Berlin’s Peacock Island is located southwest of the city near Potsdam and can be reached by ferry along the Havel River. The small island has managed to retain its fairytale character over the centuries. Even today, it invites you to long walks on winding paths through the well-kept gardens and parks. It got its name from the peacocks that were released here and about 80 of them still live here today! The 98-hectare island was laid out in the style of an English landscape park and is characterized by an ancient tree population of around 400 picturesque oaks and many rare plants. A boisterous picnic here promises relaxation and recreation. The symbol of the island is the romantic white fairytale castle. It was built in 1794 by order of Friedrich Wilhelm II. The breathtaking white palace still shapes the silhouette of the island and makes a wonderful photo motif. Scattered among the lush vegetation are a number of other buildings, including a dairy that was modeled after a Gothic monastery. The Peacock Island is so close to Berlin that a simple day trip is worthwhile. Travelers from outside can easily find accommodation in the capital, after all it should be a staycation in and around Berlin!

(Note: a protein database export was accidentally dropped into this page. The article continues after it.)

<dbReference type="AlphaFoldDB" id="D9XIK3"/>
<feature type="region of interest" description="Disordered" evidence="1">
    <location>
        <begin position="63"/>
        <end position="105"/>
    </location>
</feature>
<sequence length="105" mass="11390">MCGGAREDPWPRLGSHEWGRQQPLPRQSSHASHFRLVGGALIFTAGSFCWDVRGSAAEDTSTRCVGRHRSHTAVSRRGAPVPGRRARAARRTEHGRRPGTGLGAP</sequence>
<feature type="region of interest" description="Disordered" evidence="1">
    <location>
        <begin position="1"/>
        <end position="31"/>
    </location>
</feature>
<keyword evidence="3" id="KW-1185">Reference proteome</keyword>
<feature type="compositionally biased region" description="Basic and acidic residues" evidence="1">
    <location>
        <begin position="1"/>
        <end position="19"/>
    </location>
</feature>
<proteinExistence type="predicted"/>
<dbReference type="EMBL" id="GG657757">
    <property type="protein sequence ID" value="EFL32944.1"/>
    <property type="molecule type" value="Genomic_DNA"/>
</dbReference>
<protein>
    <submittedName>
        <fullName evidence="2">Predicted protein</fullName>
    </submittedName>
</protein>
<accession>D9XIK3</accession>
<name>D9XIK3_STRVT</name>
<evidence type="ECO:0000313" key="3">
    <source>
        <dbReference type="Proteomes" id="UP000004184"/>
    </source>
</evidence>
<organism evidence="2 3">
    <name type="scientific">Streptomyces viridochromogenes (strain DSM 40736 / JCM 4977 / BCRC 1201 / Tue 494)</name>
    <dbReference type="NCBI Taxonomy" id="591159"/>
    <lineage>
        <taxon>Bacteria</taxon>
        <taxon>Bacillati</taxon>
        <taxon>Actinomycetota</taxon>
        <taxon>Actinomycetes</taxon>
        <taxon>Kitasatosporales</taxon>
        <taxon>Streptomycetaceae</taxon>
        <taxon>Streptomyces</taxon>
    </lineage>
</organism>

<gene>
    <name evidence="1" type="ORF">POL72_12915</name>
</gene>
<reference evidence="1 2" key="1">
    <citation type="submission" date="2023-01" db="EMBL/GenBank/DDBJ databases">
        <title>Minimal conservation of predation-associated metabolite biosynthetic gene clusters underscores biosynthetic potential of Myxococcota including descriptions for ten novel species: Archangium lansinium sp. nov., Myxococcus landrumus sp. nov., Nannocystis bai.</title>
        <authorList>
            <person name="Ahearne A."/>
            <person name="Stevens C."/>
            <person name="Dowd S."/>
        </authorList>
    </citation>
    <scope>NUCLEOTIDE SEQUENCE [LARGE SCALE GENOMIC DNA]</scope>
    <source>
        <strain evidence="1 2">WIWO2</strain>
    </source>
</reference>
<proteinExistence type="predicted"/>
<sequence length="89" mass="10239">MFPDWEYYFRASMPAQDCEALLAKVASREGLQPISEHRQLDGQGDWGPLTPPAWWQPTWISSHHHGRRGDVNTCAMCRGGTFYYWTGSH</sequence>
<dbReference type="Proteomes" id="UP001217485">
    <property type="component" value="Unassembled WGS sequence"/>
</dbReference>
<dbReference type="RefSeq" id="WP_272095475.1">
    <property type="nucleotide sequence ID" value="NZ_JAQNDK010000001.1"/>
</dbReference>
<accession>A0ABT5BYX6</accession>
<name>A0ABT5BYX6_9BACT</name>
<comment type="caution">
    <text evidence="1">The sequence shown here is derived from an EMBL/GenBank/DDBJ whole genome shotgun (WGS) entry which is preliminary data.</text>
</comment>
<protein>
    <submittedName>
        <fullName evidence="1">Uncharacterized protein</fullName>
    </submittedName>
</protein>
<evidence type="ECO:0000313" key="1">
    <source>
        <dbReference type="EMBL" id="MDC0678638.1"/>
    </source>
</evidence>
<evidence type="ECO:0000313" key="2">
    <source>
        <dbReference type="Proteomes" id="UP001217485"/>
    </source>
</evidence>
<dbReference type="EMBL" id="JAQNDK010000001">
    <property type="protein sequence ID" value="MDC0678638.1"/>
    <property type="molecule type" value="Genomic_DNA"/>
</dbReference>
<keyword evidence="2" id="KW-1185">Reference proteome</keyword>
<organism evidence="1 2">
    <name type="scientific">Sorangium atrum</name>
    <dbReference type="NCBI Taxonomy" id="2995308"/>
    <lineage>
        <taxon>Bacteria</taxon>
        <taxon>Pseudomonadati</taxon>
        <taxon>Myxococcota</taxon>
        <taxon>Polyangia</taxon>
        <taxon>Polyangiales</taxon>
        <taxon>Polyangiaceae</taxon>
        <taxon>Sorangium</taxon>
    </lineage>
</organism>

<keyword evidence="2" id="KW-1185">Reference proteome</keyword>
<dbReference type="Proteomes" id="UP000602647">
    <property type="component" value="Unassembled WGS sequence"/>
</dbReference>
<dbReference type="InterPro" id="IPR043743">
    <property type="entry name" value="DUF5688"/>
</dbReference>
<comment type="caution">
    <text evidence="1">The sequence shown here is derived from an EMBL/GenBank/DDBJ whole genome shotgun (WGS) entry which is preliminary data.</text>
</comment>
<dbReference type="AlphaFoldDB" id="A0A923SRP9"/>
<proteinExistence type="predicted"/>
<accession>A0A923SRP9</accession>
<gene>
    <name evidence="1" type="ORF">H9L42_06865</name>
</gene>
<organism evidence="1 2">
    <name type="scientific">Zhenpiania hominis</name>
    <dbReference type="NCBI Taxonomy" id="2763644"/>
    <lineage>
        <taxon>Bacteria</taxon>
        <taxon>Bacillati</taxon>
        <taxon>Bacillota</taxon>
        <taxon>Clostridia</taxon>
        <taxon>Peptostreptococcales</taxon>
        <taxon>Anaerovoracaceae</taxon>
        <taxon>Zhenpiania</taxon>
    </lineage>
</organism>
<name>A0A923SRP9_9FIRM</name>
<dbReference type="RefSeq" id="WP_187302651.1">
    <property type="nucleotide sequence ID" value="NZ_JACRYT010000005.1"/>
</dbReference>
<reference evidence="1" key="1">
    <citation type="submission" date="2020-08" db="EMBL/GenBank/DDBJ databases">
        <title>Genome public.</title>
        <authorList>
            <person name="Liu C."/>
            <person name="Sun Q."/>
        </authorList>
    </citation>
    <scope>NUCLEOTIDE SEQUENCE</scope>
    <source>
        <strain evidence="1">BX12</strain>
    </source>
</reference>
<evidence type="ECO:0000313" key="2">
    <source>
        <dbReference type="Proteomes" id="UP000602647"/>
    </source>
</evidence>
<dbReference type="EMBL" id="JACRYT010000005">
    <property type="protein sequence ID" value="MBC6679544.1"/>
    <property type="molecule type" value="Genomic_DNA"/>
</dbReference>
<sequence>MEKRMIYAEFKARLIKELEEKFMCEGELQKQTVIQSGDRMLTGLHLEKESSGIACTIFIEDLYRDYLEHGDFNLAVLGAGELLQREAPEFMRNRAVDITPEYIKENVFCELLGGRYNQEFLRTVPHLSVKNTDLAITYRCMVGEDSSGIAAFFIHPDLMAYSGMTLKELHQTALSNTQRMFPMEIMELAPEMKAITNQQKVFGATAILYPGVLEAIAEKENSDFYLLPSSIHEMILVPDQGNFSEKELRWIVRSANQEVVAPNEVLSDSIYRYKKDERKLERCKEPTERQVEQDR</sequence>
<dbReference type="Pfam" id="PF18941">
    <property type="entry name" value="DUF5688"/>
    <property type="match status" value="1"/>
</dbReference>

4. The Lehnitzsee